Midterm Election Faceoff – Democrat

By Eric Hinrichsen

It cannot be denied that health care is a necessity for everyone. We all get sick, we all take medicine and we all need a little basic repair from time to time. When President Barack Obama was first running for office, reforming health care was one of his main campaign promises. His plan was to give all citizens the chance to get the coverage that they needed. Just a few months ago, he achieved his goal and got his health-care reform passed.

Personally, I feel that this new reform doesn’t cover enough. Universal health care is something that we definitely need. Canada has been working and improving its policy for the better part of 60 years.

The health-care reform takes place over time, because this is no issue that can be fixed in a day. Some measures that will help us college students have already begun to take effect and include:

– People younger than 26 are now allowed to stay under their parent’s health coverage until they are 26.

– Insurance companies cannot deny anybody under 19 with a preexisting condition.

– Insurance companies are now barred from dropping people when they get sick.

Other changes that still require some work may take up to a year or more to be put into effect, such as:

– Medicare will provide a 10 percent bonus payment to primary care physicians and general surgeons.

– A new program under the Medicaid plan for the poor goes into effect by next October that allows states to offer home and community based care for the disabled that might otherwise require institutional care.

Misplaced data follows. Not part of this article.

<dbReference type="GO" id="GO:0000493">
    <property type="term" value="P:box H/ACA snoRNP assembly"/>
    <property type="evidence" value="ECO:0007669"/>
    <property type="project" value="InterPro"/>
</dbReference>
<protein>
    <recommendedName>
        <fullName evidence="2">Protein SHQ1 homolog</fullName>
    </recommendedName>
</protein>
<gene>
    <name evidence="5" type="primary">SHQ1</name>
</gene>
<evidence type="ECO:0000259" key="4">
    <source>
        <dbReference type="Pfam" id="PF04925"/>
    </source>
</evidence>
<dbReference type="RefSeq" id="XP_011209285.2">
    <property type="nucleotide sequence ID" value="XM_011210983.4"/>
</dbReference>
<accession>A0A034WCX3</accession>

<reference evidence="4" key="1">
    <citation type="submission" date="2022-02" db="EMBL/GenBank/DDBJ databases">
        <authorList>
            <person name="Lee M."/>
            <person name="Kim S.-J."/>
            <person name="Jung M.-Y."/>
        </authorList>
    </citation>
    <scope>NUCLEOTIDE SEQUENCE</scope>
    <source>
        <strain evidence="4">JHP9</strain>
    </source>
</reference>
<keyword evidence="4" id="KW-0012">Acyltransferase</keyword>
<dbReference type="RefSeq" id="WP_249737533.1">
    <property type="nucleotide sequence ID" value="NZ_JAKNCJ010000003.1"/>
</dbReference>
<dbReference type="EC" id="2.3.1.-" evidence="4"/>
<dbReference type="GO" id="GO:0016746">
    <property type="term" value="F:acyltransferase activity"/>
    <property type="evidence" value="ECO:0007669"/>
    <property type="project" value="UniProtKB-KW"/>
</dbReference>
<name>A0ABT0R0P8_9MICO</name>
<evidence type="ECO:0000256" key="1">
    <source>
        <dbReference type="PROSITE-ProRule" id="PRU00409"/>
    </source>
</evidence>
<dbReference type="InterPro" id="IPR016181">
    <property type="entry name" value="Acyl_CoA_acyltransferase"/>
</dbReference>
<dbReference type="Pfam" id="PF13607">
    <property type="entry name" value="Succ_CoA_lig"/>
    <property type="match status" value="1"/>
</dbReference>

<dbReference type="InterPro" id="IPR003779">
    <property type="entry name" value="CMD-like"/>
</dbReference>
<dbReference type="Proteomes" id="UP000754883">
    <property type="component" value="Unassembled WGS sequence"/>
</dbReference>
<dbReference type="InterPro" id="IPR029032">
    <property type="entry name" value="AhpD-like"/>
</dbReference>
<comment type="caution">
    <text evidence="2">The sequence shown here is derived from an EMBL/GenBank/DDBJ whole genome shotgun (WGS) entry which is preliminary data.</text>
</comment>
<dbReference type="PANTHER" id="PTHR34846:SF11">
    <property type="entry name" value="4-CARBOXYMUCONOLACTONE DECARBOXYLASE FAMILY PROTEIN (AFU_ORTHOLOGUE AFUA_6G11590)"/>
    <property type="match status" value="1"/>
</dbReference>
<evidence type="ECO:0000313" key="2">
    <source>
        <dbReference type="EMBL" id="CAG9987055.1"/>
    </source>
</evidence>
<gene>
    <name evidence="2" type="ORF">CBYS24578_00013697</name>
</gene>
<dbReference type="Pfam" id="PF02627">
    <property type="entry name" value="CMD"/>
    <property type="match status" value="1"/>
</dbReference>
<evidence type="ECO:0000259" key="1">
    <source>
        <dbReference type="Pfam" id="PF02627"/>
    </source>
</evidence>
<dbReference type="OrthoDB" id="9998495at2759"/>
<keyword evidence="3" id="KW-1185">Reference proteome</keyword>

Other parts to the reform aren’t set to take effect until 2014, such as:

– Individuals with an income up to 133 percent of the federal poverty level qualify for Medicaid coverage.

– Health plans can no longer exclude people with preexisting conditions.

– Health insurance companies begin paying a fee based on their market share.

However, there are people who feel differently about all of this. Some of them are even Democrats. In an article from the Telegraph, a British newspaper, Glenn Nye, a Democratic congressman seeking re-election in November, feels otherwise: “I didn’t vote for the health- care bill because it wasn’t the right formula and I was worried about the overall cost. I was frustrated with the process and frustrated about the transparency on a couple of issues. I asked for more time for Americans to read the text and understand what was being proposed.”

I feel that this health-care initiative is a step in the right direction. We all knew that the health care reform wasn’t just going to happen overnight, and the plan that’s been spread out over the next couple years seems to have some good policies in it. We also all knew it wasn’t going to come cheap. If there is a drawback, I feel that it would be that $1 trillion is something the United States doesn’t have now. But I’m sure that when the universal health care takes full effect, it will be worth it.

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